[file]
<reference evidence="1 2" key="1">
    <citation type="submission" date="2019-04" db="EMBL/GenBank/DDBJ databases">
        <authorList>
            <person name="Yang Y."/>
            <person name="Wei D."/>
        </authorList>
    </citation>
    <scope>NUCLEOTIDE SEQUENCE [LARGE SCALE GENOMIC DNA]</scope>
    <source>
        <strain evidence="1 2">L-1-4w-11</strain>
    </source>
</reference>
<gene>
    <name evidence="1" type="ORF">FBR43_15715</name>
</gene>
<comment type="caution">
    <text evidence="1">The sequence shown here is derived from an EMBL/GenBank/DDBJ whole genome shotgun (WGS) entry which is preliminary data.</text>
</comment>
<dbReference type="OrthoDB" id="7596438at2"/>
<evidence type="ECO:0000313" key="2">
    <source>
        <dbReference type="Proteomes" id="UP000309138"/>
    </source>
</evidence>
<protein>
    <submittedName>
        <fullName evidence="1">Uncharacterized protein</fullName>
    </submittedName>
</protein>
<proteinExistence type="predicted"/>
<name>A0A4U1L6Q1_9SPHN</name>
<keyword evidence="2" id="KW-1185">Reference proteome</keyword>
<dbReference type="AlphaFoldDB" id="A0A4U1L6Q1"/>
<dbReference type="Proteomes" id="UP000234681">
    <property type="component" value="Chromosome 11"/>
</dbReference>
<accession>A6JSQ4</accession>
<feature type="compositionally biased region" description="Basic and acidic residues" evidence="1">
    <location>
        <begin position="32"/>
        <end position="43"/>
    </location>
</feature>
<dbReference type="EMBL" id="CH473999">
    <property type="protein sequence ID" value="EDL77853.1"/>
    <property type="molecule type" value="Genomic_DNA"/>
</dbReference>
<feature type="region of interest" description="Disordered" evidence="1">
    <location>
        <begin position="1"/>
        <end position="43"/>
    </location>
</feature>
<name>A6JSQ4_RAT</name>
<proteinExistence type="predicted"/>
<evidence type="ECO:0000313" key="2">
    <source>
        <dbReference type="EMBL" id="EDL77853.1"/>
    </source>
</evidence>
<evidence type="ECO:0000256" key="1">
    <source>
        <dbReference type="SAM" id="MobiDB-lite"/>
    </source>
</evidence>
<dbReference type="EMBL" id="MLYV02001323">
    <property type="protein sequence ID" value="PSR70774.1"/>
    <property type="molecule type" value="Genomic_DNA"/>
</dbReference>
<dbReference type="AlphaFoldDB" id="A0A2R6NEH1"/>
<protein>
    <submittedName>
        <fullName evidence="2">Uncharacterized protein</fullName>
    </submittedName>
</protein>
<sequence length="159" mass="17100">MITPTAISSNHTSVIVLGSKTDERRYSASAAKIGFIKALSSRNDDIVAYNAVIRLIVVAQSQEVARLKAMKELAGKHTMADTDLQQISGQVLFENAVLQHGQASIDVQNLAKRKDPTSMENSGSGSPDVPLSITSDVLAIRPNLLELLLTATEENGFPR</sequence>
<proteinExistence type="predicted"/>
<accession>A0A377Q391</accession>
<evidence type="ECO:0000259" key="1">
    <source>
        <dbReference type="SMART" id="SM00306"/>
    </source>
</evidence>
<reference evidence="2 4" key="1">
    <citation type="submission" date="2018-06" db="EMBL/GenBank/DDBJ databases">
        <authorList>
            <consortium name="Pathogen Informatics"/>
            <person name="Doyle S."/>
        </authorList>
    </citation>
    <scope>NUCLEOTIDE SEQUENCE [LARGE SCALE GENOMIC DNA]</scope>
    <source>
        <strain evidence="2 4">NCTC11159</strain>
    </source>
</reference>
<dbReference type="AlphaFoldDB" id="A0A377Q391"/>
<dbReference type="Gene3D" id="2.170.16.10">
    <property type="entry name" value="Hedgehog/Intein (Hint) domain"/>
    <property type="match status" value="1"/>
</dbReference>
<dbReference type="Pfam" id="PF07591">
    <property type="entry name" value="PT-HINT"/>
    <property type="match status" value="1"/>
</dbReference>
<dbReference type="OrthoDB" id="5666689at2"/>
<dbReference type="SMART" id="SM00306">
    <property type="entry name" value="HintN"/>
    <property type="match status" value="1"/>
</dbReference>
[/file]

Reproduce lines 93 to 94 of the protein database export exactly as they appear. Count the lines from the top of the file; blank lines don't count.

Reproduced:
        <strain evidence="2 4">NCTC11159</strain>
    </source>